The lights are on
What new ideas the game brings to the table and how well old ideas are presented.
How good a game looks, taking into account any flaws such as bad collision or pop-up.
Does the game’s music and sound effects get you involved or do they make you resolve to always play with the volume down?
Basically, the controller to human interface. The less you think about the hunk of plastic in your hands, the better the playability.
Flat out, just how fun the game is to play. The most important factor in rating a game.
Ratchet believes he is the last of the lombax race. He is wrong. In A
Crack in Time, another lombax emerges from the shadows. His name is
Alister Azimuth, a general who served in the war that nearly brought
the lombax to extinction. Ratchet has been searching the cosmos for
information pertaining to his people and his history. Azimuth has been
searching for a way to turn back the clock to undo the terrible fate
that befell his race. In Azimuth, Ratchet has found his source of
information, Azimuth has gained a supporter to his cause. The Great
Clock, a device created to preserve unity in the universe, is believed
to be capable of altering time, but at what cost?
plot doesn’t just answer questions players have had since first
smashing a crate with Ratchet’s wrench; it unifies the series’
mythology and lifts its characters up onto a much higher and more
meaningful stage. After playing this game, I now have a cohesive view
of both Ratchet and Clank. Bringing back former antagonists, as opposed
to creating a new foe for each game as Insomniac has done in previous
entries, gives the universe a true threat that balances the scales
between good and evil. Although maintaining a whimsical tone, this
fiction now has a defined villain like Darth Vader.
strong narrative, the quest for answers (and in some cases,
conclusions) is heightened through the gameplay. In many levels, time
is bent, stretched, rewound, and thrown in directions my feeble mind
couldn’t even begin to comprehend. With the series’ trademark combat
remaining as explosive as ever, the concepts surrounding time
manipulation give sections of the game a Braid-like feel. This is most
prominently on display in the Clank levels.
Yes, Ratchet’s tin
sidekick is still around, but throughout most of the adventure he is on
his own. In a twist of luck that helps his furry companion, Clank’s
journey of self-discovery takes him into the heart of the Great Clock.
Here, most of the challenges are navigation puzzles. Tricky platforming
and amazing combat sequences are sprinkled in, but you’re mostly tasked
with manipulating time sequentially to open doors, lower platforms, and
dispose of enemies. To do this, Clank can record past and present
versions of himself that, as confusing as this may sound, run
concurrently in time. Think of it as programming AI routines that work
together. These enjoyable mind exercises escalate in difficulty as the
game progresses. In past games, Clank has had his moments, but these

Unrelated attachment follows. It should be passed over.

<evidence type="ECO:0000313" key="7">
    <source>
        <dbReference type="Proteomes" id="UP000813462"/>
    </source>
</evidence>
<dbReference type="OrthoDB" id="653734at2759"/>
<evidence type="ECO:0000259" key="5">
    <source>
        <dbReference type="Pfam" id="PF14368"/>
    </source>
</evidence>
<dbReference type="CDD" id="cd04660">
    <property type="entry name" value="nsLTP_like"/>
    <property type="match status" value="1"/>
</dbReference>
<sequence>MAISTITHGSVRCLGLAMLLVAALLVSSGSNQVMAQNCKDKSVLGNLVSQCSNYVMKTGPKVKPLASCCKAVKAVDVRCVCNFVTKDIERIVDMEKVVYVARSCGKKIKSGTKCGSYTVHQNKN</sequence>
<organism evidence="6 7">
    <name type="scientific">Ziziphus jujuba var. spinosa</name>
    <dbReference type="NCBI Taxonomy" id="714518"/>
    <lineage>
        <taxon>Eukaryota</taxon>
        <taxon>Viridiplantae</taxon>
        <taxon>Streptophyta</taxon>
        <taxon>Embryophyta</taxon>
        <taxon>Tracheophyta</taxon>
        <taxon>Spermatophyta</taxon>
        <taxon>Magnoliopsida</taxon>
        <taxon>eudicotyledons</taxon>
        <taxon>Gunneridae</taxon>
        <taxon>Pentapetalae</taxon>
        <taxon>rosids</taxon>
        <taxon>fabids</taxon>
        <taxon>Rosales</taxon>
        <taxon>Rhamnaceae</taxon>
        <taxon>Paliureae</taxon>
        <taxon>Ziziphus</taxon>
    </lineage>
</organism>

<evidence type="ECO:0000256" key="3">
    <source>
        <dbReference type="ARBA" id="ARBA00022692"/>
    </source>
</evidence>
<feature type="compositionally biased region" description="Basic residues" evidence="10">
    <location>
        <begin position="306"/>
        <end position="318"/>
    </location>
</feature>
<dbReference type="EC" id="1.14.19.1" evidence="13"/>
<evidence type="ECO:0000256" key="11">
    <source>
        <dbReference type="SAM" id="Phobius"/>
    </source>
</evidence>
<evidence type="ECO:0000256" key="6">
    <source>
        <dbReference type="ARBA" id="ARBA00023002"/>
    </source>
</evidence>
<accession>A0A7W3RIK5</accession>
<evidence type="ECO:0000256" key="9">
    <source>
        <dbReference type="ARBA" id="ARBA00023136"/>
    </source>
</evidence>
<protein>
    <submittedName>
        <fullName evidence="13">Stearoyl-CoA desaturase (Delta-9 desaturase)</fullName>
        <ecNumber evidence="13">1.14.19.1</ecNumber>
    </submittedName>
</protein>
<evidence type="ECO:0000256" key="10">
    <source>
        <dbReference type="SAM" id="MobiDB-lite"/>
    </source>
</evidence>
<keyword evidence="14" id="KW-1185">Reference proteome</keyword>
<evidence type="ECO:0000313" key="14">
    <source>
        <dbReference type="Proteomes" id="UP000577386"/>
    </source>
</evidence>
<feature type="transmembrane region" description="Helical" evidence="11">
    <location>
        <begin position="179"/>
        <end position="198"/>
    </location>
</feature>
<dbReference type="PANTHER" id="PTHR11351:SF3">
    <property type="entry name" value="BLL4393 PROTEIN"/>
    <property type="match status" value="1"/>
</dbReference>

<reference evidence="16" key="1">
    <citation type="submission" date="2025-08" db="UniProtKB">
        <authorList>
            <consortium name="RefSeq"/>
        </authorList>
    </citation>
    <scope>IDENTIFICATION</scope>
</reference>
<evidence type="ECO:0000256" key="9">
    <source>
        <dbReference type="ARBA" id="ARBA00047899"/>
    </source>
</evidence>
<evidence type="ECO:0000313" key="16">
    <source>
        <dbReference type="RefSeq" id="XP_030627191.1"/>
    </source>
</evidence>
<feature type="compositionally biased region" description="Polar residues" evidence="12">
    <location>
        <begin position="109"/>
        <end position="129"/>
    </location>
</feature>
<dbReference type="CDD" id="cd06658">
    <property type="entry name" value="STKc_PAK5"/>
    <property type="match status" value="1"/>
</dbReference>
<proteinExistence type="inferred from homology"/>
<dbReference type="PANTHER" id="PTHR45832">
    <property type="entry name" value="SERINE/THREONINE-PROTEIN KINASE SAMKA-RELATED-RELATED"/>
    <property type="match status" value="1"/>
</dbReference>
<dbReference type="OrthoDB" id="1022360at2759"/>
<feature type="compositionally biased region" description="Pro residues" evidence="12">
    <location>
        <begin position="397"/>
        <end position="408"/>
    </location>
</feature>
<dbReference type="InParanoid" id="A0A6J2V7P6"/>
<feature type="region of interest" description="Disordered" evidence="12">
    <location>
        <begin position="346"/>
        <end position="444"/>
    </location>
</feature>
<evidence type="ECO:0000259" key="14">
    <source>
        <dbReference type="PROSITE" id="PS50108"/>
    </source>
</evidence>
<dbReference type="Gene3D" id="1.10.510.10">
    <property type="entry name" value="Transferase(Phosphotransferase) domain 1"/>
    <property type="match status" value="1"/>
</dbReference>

sequences are far and away his most enjoyable contribution to the
For Ratchet, time is abused in ways that show
players certain worlds in the past, present, and future. Seeing how
civilizations progress through time is interesting, but above all else,
it’s something Insomniac uses to create amazing level design and
mission objectives. With that said, the excitement tied to Ratchet’s
gameplay remains largely about the weapons and gadgets he wields. While
many of the armaments’ functionality fall into the classification of a
shotgun, rocket, or machine gun, the creative spin on each weapon
deserves a tip of the hat. I especially love how the destructive power
of a species’ mating call is transformed into a shotgun-esque weapon.
With enemies throwing curveballs at you like magnetic tethers or
shields that must first be removed, the combat maintains a fresh appeal
while still fitting like a glove you’ve worn since childhood [Reiner’s
hands are tiny! – Ed].
As for the gadgets, series staples
like the swingshot and magnetic boots return, but are largely
overshadowed by the new hover boots, which greatly enhance Ratchet’s
standard movements and add a layer of intensity to the platforming
The one area where A Crack in Time stumbles is in its
aerial combat. Being able to explore a galaxy via spaceship adds hours
of exploration and gameplay, but the ship-to-ship combat drew nothing
but a yawn from me. Not only are these sequences far too easy, the lack
of mobility goes against the complexity captured in the other gameplay
Regardless, this series is the closest video games
come to having a noteworthy serialized adventure. A Crack in Time shows
a good idea and consistent execution is all it takes to keep interest
high. Keep ‘em coming, Insomniac!
Email the author Andrew Reiner, or follow on Twitter, Facebook, and Game Informer.
It should surprise no one that a new entry in the Ratchet & Clank
series is filled to the brim with inventive weapons, stellar production
value, and top-notch platforming. A Crack in Time maintains the quality
the series is known for, and throws some new elements into the mix.
Ratchet’s hover boots make it quick and easy to cover ground, and the
Clank sections are the best puzzles seen in the series to date. These
incredibly clever areas are the stars of this installment, and I would
love a standalone DLC title that expands upon them with new challenge
rooms. Space exploration is a bit of a yawn this time around, but the
Mario Galaxy-esque platforming areas can be a lot of fun. As a total
package, A Crack In Time surpasses both Tools of Destruction and Quest
for Booty as the best R&C experience on the PS3.